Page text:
On Saturday, The Daily Caller posted an article about Dr. Susan Bradley, a Canadian psychiatrist and pioneer in child gender dysphoria treatment. The Doctor was interviewed by The Daily Caller and stated that she now opposes the popular model of affirming children’s transgender identities and putting them on puberty blockers–something she once supported.
The article reports:
Bradley started a pediatric gender clinic in 1975 aimed at treating children with gender dysphoria — a deep sense of discomfort with one’s body and biological sex — in which she offered a therapy-focused approach; most patients outgrew their feelings of being transgender over time, she told the DCNF. Around 2005, the clinic began prescribing puberty blockers to gender-dysphoric children as a way to alleviate their distress, a model which has since become widely adopted by medical establishments around the world, including in the U.S.
Bradley, who is now in her early eighties, expressed regret that the clinic had participated in the administration of puberty blockers for gender dysphoria, which she now believes can cement a child’s sense of confusion out of which they would likely otherwise grow. She also expressed concern about the drugs’ side effects.
“We were wrong,” she said. “They’re not as reversible as we always thought, and they have longer term effects on kids’ growth and development, including making them sterile and quite a number of things affecting their bone growth.”
The article notes:
Bradley believes transitioning is beneficial for some adults and says some patients consider it the best thing they’ve ever done for themselves, but that the metrics of success, even in terms of patient satisfaction, are complicated. One of her patients transitioned from female to male, married a woman who had been a childhood friend and seemed happy and satisfied, but later in life pursued a very costly phalloplasty surgery; despite appearing “very masculine,” the patient was never fully satisfied and was always pursuing further bodily improvements, according to Bradley.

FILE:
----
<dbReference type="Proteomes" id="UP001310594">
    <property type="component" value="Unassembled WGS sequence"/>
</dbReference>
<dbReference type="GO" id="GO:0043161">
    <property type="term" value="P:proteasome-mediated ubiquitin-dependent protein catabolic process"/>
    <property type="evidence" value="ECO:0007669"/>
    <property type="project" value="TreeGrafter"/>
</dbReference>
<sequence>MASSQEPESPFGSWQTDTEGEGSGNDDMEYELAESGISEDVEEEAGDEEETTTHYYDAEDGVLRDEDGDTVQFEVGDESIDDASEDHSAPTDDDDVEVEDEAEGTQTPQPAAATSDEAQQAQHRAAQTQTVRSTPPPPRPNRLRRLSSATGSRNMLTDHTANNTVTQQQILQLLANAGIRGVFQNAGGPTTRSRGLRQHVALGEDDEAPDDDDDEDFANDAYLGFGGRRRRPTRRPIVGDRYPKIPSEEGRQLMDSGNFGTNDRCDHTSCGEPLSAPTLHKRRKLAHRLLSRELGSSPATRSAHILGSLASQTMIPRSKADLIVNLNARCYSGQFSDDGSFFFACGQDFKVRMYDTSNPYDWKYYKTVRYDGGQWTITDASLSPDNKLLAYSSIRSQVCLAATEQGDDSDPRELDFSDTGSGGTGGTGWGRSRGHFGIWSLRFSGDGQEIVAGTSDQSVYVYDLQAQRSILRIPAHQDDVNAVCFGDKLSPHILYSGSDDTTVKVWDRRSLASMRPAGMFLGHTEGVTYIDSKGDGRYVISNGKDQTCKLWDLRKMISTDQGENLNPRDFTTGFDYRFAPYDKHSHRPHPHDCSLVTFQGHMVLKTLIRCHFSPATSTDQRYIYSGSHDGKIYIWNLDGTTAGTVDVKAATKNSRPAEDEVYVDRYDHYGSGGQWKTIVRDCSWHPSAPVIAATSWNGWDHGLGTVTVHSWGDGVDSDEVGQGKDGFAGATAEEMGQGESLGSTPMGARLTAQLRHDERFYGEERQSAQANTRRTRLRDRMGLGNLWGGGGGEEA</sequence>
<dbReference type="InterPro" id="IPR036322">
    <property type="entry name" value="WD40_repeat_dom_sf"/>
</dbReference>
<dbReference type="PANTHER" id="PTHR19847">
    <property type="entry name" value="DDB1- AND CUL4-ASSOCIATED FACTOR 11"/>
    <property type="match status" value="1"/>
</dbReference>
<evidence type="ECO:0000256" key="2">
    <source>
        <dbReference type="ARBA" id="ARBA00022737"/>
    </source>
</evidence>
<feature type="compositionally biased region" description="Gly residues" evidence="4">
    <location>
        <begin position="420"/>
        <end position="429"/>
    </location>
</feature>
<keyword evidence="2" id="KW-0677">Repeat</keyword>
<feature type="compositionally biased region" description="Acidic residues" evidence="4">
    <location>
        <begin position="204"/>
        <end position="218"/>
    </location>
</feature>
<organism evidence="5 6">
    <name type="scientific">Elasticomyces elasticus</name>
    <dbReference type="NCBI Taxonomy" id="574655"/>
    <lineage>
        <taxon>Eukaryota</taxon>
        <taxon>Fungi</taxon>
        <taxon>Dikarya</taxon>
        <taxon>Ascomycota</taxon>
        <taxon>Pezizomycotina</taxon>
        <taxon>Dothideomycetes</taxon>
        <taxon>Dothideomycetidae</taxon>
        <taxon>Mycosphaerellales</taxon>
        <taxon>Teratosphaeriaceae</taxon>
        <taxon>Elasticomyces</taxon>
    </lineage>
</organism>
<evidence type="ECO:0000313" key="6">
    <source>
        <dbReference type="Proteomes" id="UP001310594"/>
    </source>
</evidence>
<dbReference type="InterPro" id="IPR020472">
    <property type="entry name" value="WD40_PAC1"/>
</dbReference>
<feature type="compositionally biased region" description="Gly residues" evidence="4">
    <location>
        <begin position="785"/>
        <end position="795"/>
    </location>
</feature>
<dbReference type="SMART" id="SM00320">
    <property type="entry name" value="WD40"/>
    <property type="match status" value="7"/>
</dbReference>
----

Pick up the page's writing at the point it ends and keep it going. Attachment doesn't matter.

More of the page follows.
Another patient Bradley worked with transitioned from male to female but eventually told the psychiatrist he was no longer trans and was in a relationship with another man. This made Bradley question if transitioning was really just about seeking acceptance for some patients.
The article concludes:
Advocates for medical gender transitions for children argue that puberty blockers can diminish the distress a gender dysphoric child experiences as a result of puberty and can reduce the need for later surgeries or hormonal interventions by preventing the acquisition of some traits associated with their biological sex, such as a deep voice in a male patient.
“Anxiety drains away,” Dr. Norman Spack, a leader in the push for puberty blocker use in gender dysphoric patients, told The New York Times. “You can see these kids being so relieved.”
The Center for Addiction and Mental Health, formerly the Clarke Institute of Toronto, did not respond to the Daily Caller News Foundation’s request for comment.
There is stress involved in growing up. Learning how to deal with that stress is part of growing up. Dealing with that stress results in adults who know how to handle stress. We have done our children a great disservice by trying to protect them from stress.